Bloody Sunday: decision to prosecute soldier reopens old wounds

  • Bloody Sunday: decision to prosecute soldier reopens old wounds

Bloody Sunday: decision to prosecute soldier reopens old wounds

Families of those died march through the Bogside in Londonderry, Northern Ireland, ahead of the announcement as to whether 17 former British soldiers and two former members of the Official IRA will be prosecuted in connection with the events of Bloody Sunday in the city in January 1972.

As a member of the Parachute Regiment's 1st battalion, Soldier F said he fired 13 rounds in Londonderry on January 30 1972, as he gave evidence to the Saville Inquiry anonymously in 2003. Thirteen men were killed; a 14th man subsequently died of his wounds.

Just one soldier will face charges in relation to Bloody Sunday it has emerged.

Sixteen other former soldiers and two suspected ex-members of the Official IRA, all of whom were also investigated as part of a major police murder probe, will not face prosecution, the PPS said.

A Government spokesperson said: "The welfare of our personnel and veterans is of the utmost importance and we provide legal and pastoral support to any veteran who requires it". "Our serving and former personnel can not live in constant fear of prosecution".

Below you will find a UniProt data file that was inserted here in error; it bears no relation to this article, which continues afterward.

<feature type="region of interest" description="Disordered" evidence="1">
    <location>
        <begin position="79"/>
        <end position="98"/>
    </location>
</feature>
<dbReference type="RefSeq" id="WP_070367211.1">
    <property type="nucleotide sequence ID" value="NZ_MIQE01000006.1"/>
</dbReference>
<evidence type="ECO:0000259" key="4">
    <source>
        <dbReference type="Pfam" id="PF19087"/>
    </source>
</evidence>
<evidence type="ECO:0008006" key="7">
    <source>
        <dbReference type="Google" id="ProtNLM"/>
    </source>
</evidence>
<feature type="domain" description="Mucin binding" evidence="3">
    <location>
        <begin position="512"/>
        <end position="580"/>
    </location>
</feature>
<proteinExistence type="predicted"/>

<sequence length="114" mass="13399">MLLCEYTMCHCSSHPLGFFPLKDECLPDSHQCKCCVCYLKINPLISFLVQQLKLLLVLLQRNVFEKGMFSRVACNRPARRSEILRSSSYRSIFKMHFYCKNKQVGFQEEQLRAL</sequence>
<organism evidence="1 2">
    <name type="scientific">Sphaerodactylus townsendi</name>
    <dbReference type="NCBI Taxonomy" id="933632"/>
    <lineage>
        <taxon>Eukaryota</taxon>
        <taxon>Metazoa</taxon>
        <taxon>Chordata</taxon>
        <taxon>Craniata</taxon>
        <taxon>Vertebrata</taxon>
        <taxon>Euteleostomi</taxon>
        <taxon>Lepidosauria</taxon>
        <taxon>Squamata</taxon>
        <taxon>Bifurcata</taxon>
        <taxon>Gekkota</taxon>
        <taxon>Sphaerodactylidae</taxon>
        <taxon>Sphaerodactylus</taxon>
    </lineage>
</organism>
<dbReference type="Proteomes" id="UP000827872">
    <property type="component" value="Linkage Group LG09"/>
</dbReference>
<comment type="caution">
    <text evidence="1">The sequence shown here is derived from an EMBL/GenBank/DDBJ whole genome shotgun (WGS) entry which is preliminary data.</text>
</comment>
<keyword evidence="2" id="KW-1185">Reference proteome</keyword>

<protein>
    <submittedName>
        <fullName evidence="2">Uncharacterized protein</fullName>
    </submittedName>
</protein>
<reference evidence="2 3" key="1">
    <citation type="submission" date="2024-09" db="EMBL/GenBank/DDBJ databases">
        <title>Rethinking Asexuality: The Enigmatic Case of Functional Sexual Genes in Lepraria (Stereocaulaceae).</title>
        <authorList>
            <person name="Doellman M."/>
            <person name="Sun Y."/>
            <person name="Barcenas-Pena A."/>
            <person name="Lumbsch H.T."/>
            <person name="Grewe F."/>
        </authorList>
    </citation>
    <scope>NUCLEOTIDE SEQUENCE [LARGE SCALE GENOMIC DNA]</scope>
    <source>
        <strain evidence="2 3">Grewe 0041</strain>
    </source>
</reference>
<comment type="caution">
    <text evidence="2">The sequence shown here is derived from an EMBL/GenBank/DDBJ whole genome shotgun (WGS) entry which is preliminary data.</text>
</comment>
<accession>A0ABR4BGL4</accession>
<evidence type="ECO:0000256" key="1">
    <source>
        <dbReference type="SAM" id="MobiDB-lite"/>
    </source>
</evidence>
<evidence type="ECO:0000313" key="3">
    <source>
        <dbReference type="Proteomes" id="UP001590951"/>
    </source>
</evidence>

"And all the families probably feel the same way, that what we're trying to achieve is for them (the victims)".

"We would like to remind everyone that no prosecution or if it comes to it no conviction does not mean not guilty, it does not mean that no crime was committed, it does not mean that those soldiers acted in a dignified and appropriate way", said Mickey McKinney, brother to one of the victims.

Responding to the decision this afternoon, UK Defence Secretary Gavin Williamson said: "We are indebted to those soldiers who served with courage and distinction to bring peace to Northern Ireland".

The government-commissioned inquiry, undertaken by Lord Saville, found none of the victims was posing a threat to soldiers when they were shot.

An investigation by the PSNI followed the £195 million inquiry and files on 18 soldiers were submitted to prosecutors in 2016 and 2017 for consideration.

The Bloody Sunday killings caused widespread anger at the time - not least in the United States, where support for the Irish Republican cause runs high - and almost 50 years later the incident remains highly emotive.

Victims' families and other voices say they must nonetheless be held to account for their actions.

"None of the casualties was posing a threat of causing death or serious injury, or indeed was doing anything else that could on any view justify their shooting", the report said.

Police in the North opened their investigation into the killings after the 2010 Saville Report found that British troops opened fire on Bloody Sunday without issuing a warning.